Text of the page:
Accessibility links

Breaking News

Ukraine Opens Anticorruption Probe Of Intelligence Official With Million-Dollar Homes

Artem Sytnyk, head of Ukraine's National Anticorruption Bureau
Artem Sytnyk, head of Ukraine's National Anticorruption Bureau

Ukrainian anticorruption investigators have launched a probe into alleged illegal enrichment by a top intelligence official whose family reportedly owns three villas worth millions of dollars.

National Anticorruption Bureau of Ukraine (NABU) Director Artem Sytnyk told journalists in Kyiv on October 3 that the agency opened a case against Serhiy Semochko, a deputy head of the Foreign Intelligence Service of Ukraine, after an investigative report aired on television that sparked public outrage.

The TV program Our Money ran a story saying that Semochko's family owns high-priced homes near Kyiv and lives a luxurious lifestyle, and that some of his relatives have dual Russian and Ukrainian citizenship.

Illegal enrichment charges can draw up to 10 years in jail.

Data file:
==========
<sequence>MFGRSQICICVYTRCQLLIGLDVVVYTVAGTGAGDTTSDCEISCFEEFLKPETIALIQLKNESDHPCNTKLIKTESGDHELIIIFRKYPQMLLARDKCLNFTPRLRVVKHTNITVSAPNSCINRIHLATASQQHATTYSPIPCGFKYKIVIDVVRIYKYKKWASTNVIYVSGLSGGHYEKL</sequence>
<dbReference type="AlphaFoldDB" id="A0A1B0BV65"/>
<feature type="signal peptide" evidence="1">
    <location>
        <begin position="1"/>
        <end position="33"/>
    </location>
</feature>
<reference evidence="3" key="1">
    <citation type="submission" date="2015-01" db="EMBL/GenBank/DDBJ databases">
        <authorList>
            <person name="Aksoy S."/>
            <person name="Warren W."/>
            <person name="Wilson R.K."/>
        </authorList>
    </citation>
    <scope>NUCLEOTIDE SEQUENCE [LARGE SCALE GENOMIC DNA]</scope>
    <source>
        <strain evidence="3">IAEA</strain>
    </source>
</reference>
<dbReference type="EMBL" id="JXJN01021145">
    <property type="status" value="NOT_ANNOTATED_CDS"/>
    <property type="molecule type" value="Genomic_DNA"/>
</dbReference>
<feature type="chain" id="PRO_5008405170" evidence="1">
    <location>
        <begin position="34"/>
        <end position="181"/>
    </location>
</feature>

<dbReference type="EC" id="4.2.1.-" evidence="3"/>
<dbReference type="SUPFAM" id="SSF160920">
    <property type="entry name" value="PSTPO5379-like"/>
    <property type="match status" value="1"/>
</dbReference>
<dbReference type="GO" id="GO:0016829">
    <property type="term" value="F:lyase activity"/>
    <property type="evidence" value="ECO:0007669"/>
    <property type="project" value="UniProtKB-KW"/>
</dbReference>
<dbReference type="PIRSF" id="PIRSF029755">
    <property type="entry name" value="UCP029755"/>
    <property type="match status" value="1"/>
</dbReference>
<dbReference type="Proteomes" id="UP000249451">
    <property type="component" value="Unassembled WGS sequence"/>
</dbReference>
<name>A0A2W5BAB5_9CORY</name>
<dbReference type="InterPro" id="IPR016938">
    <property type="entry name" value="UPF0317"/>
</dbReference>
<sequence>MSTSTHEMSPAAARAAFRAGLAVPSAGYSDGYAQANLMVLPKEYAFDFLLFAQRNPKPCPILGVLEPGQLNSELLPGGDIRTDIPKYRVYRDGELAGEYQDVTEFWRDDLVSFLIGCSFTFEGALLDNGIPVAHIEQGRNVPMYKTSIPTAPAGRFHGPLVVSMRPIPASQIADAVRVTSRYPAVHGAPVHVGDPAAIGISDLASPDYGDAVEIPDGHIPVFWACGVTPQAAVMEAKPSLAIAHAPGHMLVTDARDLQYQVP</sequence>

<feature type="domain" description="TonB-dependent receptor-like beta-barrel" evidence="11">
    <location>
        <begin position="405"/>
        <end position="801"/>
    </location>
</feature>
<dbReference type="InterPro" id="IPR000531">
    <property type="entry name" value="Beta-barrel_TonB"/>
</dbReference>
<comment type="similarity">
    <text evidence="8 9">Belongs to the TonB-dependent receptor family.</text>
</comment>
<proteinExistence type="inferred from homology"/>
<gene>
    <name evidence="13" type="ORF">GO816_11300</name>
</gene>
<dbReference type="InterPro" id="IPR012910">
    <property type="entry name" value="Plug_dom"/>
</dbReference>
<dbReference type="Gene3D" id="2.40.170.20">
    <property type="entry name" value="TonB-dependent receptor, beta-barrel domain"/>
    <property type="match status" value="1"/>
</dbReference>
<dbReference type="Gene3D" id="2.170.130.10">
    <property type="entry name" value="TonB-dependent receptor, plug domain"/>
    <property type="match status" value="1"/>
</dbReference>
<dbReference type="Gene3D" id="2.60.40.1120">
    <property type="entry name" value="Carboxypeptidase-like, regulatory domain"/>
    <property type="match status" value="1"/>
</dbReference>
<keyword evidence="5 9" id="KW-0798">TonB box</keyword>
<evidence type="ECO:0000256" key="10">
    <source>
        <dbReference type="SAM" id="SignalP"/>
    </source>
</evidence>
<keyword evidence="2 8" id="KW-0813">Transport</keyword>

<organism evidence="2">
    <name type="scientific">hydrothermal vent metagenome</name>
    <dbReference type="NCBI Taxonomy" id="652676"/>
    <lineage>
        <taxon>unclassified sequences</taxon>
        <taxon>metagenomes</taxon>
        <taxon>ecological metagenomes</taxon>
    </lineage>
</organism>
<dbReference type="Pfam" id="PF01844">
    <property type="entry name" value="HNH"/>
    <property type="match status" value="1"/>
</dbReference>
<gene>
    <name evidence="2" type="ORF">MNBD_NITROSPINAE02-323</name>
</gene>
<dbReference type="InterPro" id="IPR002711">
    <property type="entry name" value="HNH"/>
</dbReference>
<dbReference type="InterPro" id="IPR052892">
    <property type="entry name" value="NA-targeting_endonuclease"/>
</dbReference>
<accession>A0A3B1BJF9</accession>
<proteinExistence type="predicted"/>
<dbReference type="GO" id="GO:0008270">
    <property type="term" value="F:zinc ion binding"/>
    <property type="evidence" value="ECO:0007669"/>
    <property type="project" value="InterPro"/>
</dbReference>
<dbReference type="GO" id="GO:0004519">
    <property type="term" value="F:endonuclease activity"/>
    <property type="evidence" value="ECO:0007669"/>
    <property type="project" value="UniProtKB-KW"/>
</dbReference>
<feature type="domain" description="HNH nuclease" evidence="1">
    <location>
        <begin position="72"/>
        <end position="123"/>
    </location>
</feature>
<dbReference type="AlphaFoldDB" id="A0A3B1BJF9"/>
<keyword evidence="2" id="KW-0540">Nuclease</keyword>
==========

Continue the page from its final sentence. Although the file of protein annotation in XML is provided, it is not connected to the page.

Semochko has held top positions in the Foreign Intelligence Service since 2015, following his transfer to Kyiv from Crimea after Russia annexed the peninsula in 2014.

The TV program said his common-law wife, Tetyana Lysenko, and her daughter, Anastasia, own three villas near Kyiv, which have a total value of $8 million. The family leads a luxurious lifestyle and often uses a private helicopter, it said.

The TV reporters said they found evidence in Russian tax records and public registries that eight of Semochko's relatives have Russian citizenship.

Neither Ukraine's president, who appointed Semochko, nor the Foreign Intelligence Service itself has commented on the report.

"This is a deadly danger to hundreds of true intelligence officers and a threat to all of us," Ukrainian legislator Yegor Sobolev wrote on Facebook after the report was published on the Internet on October 1.

Western powers have urged Ukraine to tackle widespread problems with corruption and have made that a condition of granting loans to Kyiv. Ukraine was ranked 130th out of 180 countries on Transparency International's Corruption Perception Index in 2017.

Based on reporting by AFP and Interfax

RFE/RL has been declared an "undesirable organization" by the Russian government.

If you are in Russia or the Russia-controlled parts of Ukraine and hold a Russian passport or are a stateless person residing permanently in Russia or the Russia-controlled parts of Ukraine, please note that you could face fines or imprisonment for sharing, liking, commenting on, or saving our content, or for contacting us.

To find out more, click here.